There was a definite air of excitement rippling through the crowd, a mixed sense of disbelief and elation the moment had finally arrived to see the true-blue Kiwi pioneers in the flesh.


I managed to catch the tail end of support act Racing as they put the finishing touches on what looked like a hell of a set. The band were much heavier than I expected, with a solid Led Zep vibe easily carried off by vocalist Ed Knowles’s amazing range. I would really like to see these guys for longer than two songs – added to my ‘must-see’ list, for sure.

The crowd were flowing in steadily and the last notes from Racing left them in the mood to rock.  The 25-minute set change felt like hours, but finally, the house lights dropped and Th’ Dudes just walked out, plugged in and started playing, no bullshit, just blammo – let’s get this party started.

Right off the bat, charismatic frontman Peter Urluch comes out all guns blazing. With a command of the stage, one gets only from years of experience and a good dose of confidence in the music, his infectious rockstar demure dispensed of any notion the lads might be a little over the hill. No chance.

The post-covid music-starved capacity crowd at Claudelands arena reacted as if they’d never seen a concert before. The standing crowd at the pit barrier going off and the seated section at the back all up and dancing – one way or another, Hamilton was here to party.

Not a band for onstage gymnastics or flashy production, the use of video screens and lighting was well done showcasing where required historic moments, subtle clouds or 10-foot tall ‘Th Dudes’ logos was all done in good taste and balance so as not to upstage the band. The sound quality was excellent for such a large venue, particularly from the back of the room where you could hear each instrument clearly and none of the typical bassy mess you’d expect in such a cavernous venue.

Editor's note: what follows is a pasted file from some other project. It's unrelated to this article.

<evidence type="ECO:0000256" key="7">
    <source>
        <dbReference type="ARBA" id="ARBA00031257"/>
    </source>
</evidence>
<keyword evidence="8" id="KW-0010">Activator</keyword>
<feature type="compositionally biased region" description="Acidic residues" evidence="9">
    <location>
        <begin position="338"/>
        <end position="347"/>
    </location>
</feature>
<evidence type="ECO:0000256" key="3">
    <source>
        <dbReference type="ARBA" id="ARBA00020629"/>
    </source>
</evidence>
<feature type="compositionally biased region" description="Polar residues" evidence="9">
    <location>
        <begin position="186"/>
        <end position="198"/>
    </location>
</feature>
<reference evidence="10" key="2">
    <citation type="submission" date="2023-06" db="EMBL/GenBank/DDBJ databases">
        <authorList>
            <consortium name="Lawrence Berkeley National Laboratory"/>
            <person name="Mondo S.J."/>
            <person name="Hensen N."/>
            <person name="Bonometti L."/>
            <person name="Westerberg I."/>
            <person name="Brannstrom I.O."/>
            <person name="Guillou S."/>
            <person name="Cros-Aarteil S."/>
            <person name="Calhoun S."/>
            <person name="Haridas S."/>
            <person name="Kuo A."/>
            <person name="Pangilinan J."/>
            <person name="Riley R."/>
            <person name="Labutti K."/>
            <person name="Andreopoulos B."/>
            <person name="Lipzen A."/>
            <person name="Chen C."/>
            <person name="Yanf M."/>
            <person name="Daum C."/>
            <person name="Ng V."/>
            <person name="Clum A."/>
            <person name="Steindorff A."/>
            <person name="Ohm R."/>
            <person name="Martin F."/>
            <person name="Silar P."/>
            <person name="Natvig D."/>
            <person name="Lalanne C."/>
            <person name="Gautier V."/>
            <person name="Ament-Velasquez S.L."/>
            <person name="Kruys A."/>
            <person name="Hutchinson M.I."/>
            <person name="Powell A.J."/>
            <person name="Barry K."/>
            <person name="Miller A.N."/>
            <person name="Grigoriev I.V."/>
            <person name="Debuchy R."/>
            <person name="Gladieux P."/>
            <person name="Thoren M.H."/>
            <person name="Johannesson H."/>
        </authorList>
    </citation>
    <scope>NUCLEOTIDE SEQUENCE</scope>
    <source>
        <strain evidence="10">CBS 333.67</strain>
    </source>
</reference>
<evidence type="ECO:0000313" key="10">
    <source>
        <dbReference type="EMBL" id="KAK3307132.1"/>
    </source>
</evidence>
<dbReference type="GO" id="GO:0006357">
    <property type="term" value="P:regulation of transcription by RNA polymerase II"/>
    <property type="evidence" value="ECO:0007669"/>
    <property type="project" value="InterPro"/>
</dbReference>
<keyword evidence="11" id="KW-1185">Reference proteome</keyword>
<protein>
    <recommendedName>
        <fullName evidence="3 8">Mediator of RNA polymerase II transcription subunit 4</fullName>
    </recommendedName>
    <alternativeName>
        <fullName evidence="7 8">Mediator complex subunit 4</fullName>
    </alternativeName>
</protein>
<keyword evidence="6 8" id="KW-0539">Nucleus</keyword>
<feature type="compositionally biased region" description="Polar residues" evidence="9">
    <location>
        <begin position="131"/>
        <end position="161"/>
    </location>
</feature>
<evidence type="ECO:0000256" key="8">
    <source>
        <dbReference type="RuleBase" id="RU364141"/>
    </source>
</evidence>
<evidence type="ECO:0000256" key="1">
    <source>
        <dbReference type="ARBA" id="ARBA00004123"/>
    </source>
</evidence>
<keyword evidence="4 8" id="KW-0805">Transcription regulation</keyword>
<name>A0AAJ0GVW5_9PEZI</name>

The solid backline of Peter Coleman on bass and Bruce Hambling were tight if a little reserved looking on stage. Playing third tour guitarist was Victoria Girling-Butcher, filling out the acoustic and rhythm parts that were needed, and contributing beautiful vocals.

While Urlich held the stage for most of the night, both Rikki Morris and Dave Dobbyn got their chance to perform solo hits. Dobbyn’s ‘Loyal’ performed as an emotional acoustic duet rendition and an equally well-done, stripped-back version of ‘Nobody Else’ went down well.

An equally touching cover for past member Ian Morris with his quirky 80-pop track ‘Game Of Love’ was excellent, the videowalls put to good use by showing family photos and a few hilarious candid moments in the band’s career.

While the performance wasn’t total perfection, the odd mistake was covered well leaving only the tell-tale laughter on stage as only the musicians and the hard-core fan picked up on the faux pas. Overall the band were tight, either very well-rehearsed or, more likely, road-hardened with the muscle memory from performing the songs over the years.

Th’ Dudes may be rehashing a long burnt candle, perhaps, but the music felt to me, and probably the vast majority of the capacity Hamilton audience, equally contemporary now as anything on the radio these days.  More than a tribute, Th’ Dudes are a class act with plenty of life still left in the ol’ girl. Judging by the crowd attendance and reaction, a serious comeback with some new recordings would be very well received all round.

So, overall a fantastic night with great sound and visuals. The band were right on point, looked good and sounded authentic. And just in case this really is the end of the line for Th’ Dudes as a lineup do not miss your opportunity to see them in person. Few Kiwi acts as influential as this will come along any time soon, get out there and party while you can!


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